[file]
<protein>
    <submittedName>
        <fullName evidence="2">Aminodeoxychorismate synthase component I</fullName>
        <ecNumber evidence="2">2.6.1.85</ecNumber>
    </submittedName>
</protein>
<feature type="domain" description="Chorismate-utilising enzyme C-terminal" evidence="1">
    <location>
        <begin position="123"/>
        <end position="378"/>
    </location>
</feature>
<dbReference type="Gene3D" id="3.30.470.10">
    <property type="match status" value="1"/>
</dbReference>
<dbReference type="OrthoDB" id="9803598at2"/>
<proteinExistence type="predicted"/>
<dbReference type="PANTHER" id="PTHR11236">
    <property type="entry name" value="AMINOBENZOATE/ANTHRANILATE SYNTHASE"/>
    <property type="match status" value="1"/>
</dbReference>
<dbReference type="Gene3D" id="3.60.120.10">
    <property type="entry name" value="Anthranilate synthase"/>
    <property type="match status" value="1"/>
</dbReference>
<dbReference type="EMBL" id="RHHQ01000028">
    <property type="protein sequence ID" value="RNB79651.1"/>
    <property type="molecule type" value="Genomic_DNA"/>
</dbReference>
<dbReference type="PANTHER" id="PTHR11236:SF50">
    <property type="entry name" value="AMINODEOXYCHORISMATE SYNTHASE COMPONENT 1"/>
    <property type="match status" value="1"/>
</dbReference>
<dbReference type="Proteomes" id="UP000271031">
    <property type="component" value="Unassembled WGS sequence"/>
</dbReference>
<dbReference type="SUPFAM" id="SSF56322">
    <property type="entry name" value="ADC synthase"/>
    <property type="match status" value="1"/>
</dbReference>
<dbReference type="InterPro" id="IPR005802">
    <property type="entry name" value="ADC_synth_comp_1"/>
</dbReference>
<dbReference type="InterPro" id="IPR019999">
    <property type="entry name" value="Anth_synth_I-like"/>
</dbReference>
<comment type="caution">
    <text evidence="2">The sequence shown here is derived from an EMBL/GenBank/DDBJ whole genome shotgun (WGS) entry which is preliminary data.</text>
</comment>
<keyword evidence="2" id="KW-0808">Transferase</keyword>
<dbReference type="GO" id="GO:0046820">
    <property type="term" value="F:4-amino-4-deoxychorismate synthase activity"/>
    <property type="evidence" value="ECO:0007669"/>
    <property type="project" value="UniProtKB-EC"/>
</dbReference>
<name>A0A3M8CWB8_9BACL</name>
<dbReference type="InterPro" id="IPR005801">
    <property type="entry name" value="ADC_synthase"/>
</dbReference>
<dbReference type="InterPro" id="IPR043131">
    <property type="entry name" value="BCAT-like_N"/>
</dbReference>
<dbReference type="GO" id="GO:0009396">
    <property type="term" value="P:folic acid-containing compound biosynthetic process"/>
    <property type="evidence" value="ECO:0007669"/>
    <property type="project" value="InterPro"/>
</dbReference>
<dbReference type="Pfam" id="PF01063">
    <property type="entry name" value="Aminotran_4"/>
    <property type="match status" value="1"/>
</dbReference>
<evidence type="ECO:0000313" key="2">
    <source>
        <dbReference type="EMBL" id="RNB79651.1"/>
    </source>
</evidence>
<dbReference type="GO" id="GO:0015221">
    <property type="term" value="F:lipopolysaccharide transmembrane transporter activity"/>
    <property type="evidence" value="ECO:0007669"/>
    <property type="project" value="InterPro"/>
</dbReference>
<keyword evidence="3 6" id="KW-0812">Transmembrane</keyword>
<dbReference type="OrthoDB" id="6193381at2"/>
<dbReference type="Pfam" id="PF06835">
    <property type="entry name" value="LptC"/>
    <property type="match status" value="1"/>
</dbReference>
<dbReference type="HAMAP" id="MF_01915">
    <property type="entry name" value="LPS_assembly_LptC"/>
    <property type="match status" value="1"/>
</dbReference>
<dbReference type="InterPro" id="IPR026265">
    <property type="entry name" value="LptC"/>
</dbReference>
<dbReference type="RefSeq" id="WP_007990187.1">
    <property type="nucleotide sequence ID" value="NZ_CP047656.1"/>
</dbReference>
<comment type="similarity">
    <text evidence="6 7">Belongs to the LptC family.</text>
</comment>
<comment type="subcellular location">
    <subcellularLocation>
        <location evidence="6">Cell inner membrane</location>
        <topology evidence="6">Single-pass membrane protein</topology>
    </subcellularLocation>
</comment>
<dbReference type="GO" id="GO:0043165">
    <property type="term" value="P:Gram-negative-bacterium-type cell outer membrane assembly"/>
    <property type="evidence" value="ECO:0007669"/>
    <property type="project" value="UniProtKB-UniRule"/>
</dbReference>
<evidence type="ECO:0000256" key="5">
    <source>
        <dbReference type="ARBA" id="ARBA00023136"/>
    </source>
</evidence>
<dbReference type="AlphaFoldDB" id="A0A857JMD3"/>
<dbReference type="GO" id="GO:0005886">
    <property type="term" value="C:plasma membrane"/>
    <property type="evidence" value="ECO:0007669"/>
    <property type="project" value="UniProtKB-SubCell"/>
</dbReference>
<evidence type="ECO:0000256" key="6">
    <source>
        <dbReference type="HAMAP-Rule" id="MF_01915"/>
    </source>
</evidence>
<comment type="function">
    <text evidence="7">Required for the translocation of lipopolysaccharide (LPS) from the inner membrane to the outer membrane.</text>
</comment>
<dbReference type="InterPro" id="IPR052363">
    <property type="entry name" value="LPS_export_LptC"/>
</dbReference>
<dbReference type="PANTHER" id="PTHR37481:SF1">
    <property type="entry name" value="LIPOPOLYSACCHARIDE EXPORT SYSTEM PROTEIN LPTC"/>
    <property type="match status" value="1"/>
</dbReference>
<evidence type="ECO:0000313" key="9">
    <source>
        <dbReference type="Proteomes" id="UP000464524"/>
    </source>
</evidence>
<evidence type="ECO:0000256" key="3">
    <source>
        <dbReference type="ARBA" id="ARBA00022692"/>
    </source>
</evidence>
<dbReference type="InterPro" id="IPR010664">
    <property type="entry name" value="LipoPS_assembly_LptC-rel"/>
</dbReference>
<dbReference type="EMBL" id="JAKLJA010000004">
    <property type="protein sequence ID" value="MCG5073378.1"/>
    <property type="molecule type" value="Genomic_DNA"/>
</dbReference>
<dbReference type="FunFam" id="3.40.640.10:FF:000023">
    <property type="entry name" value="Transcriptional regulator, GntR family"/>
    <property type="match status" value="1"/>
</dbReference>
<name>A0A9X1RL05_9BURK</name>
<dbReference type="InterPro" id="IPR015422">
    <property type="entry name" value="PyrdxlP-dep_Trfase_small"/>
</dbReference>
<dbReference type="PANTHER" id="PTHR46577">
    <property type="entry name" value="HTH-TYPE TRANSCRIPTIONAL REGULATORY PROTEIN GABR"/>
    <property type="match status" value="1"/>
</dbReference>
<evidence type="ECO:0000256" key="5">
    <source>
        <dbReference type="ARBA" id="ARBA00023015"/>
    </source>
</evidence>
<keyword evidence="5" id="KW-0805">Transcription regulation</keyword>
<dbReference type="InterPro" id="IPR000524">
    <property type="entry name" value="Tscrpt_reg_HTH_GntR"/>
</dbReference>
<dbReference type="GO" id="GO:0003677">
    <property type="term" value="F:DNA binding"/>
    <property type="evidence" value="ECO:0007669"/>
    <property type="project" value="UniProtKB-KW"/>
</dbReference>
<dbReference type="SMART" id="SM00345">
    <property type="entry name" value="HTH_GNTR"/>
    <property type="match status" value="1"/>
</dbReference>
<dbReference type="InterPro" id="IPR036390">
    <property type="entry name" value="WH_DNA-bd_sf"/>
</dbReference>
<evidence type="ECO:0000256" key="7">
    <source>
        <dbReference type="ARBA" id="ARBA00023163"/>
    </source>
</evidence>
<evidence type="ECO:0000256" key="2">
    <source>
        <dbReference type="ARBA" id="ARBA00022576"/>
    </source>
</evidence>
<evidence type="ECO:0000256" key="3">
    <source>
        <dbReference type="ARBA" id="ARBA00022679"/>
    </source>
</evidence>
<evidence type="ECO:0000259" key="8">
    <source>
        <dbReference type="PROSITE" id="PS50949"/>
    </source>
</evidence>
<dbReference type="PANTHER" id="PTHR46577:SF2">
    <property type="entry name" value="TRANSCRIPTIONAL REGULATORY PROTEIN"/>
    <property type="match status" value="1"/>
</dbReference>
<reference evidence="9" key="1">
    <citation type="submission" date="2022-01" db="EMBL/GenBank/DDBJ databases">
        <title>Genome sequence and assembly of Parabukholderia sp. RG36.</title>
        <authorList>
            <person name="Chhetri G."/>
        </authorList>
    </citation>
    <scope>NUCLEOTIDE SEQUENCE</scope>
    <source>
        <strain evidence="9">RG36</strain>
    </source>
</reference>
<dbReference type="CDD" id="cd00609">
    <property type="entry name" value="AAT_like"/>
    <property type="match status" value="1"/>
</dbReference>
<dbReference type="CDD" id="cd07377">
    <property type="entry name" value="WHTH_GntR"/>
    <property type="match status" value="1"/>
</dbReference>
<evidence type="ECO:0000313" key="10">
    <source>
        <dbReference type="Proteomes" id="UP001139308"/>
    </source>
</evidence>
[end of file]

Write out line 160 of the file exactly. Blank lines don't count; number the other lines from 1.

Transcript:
<dbReference type="InterPro" id="IPR015422">